When is advertising not advertising?

The answer is when it’s charity advertising, at least in the opinion of HMRC.

Most people would regard promotions on social media and the like as “advertising”. This is how many charities and their suppliers view such activity however for VAT purposes “advertising” has a specific meaning.

HMRC’s published guidance has not yet caught up with the world of online advertising. In 2010 HMRC revised their policy to allow “pay-per-click” advertising services to be zero rated to charities. Since this was published the technology for online advertising has moved on somewhat and there is no guidance available for mediums like social media.

Where no specific guidance exists we must revert to the law:

The law says that advertising cannot be zero rated if ‘members of the public (whether individuals or other persons)…are selected’.  The law goes onto say that this includes being selected by address (including e-mail address or address for electronic communications purposes) or at random.  The emphasis is on selection.

It is quite evident that the meaning and scope of “selection” is confusing for many charities and suppliers alike.  Certainly, the lack of relevant published guidance does not help the supply chain but HMRC’s stance is that the law was already in place and it is up to suppliers to self-assess the tax due. From this perspective the deck is always stacked in HMRC’s favour. Mitigation may be available to any supplier who has sought a written clearance from HMRC and acted on advice which later proved to be clear but wrong.

Whilst government departments are consumed by Brexit, moves by industry bodies to try and obtain better guidance from HMRC may not progress further for some time. A future tribunal case may arise but this is an expensive course of action for the supplier involved and any judgement from the First Tier Tax tribunal does not set any precedents for the wider industry.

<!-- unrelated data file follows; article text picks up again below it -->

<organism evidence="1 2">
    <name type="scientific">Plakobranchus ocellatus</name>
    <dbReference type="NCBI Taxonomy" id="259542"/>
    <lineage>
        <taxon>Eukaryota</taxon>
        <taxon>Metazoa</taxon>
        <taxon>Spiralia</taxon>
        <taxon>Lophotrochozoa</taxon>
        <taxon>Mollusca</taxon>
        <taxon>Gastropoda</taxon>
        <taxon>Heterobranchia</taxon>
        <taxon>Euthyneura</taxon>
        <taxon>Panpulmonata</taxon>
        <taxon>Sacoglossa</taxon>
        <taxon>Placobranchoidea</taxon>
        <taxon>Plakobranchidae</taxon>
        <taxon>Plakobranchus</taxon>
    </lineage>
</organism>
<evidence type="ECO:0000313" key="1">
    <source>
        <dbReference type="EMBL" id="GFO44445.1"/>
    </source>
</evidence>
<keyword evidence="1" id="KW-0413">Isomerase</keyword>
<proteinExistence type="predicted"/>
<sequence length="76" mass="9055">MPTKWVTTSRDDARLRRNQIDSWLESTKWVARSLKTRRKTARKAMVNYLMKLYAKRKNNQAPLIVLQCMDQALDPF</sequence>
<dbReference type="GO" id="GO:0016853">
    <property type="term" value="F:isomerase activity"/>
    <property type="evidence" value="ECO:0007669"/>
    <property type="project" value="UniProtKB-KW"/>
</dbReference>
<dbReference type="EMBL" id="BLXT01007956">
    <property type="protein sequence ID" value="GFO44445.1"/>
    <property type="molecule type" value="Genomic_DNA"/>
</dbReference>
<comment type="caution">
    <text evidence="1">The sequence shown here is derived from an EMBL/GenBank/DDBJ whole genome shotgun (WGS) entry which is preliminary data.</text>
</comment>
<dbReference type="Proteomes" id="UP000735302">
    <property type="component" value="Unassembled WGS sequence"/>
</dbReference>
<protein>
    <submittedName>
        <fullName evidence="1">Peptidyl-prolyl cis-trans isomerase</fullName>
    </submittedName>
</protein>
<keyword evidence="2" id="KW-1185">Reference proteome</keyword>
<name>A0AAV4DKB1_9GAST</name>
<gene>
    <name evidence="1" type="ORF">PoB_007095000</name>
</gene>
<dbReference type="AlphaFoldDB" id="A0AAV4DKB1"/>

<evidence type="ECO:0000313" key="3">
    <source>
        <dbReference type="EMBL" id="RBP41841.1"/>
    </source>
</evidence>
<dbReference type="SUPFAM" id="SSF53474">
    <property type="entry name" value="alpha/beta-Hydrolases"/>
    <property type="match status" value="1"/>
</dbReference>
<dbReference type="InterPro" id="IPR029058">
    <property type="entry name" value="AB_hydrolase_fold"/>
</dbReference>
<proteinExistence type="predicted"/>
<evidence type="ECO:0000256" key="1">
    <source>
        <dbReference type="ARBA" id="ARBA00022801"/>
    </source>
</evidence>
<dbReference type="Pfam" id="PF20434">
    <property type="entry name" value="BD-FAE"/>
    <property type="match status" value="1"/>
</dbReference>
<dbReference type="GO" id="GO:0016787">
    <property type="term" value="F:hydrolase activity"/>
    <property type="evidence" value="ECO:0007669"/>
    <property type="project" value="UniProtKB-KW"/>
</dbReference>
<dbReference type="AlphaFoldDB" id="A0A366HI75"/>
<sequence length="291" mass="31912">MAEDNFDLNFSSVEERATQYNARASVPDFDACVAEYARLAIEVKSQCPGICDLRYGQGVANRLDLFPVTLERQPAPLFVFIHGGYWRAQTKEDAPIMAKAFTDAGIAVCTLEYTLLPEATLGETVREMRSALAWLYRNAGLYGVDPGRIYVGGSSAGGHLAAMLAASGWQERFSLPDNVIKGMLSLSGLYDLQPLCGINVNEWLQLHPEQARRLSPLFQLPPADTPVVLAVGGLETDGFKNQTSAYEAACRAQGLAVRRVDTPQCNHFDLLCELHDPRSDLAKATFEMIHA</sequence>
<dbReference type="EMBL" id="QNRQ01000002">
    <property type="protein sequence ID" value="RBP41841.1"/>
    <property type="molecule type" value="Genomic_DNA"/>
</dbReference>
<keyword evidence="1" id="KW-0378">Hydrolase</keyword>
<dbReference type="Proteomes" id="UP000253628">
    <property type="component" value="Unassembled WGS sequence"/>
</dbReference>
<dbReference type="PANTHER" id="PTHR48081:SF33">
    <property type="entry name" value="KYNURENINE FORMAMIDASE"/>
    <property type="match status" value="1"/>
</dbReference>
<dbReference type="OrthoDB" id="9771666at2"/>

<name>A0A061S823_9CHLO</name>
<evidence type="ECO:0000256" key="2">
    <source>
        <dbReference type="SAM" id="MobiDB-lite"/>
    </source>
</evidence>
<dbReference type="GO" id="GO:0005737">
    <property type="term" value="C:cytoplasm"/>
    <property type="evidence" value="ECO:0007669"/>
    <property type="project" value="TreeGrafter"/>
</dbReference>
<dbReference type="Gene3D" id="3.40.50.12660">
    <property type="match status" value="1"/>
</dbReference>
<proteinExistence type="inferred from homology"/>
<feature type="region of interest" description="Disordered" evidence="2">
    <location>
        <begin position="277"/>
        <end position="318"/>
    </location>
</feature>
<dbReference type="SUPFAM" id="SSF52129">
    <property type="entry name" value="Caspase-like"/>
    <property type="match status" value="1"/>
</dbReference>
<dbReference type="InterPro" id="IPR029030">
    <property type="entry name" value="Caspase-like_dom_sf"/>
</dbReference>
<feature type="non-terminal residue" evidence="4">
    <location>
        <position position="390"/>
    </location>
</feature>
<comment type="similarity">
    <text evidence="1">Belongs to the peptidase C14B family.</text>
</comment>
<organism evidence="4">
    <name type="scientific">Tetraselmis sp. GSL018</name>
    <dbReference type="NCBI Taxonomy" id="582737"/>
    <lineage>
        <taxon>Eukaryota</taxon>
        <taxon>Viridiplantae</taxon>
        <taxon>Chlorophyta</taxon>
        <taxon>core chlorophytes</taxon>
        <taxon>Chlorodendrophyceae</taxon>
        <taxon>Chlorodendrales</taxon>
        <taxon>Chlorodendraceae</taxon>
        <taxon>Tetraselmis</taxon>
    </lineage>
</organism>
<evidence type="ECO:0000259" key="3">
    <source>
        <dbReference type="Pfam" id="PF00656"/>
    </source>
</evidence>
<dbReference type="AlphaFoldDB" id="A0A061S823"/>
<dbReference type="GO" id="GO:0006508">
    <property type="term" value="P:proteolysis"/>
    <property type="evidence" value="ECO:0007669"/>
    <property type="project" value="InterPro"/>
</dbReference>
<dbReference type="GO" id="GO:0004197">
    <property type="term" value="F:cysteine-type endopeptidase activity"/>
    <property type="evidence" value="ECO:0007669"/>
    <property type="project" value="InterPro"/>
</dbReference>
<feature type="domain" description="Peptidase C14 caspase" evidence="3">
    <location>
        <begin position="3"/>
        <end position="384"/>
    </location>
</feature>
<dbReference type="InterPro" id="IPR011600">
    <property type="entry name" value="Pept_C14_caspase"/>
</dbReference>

At this time suppliers should take appropriate action to mitigate risk.

The Charity Commission (the Commission) referred to the VAT reliefs for charity advertising in their recently published ‘Charity Tax Commission Report’. The report made two recommendations about VAT advertising relief for charities as follows:

1. The government should review the VAT treatment of online advertising to reflect the reality of modern-day fundraising.
2. E-publications should be liable to the same rate of VAT as their printed equivalents.

The Commission appeared to put these proposals on the back burner by not categorising them as ‘short-term reforms’. By not categorising the advertising recommendations as ‘short-term’ the Commission presumably expects HMRC to take longer to consider these. There is nothing in the report to suggest that any changes are imminent.

The other VAT themes running through the Commission’s report are about the financial burden which VAT is to charities and the difficulties they face in coping with this tax.

It is estimated that in 2016-17 the VAT reliefs were only worth about £400m to charities but according to the Charity Tax Group, VAT suffered each year is about £1.5 billion per annum. Also it was noted that smaller charities are often unable to afford tax specialists to help reduce their VAT burden.

We already know that it is very difficult to obtain a ruling from HMRC. The report notes that in part this is because ‘while there is a dedicated charities team within HMRC, its capacity seems to have been reduced in recent years’ As a consequence charities are now getting less help from HMRC.

The Charity Commission report is available at https://www.ncvo.org.uk/policy-and-research/funding/tax-and-reliefs/charity-tax-commission

It is has been our motive and passion since starting Zero VAT to help suppliers and charities to mitigate VAT where possible. There are still many ways in which we can do this.

Please contact us if you wish to discuss this matter in more detail.

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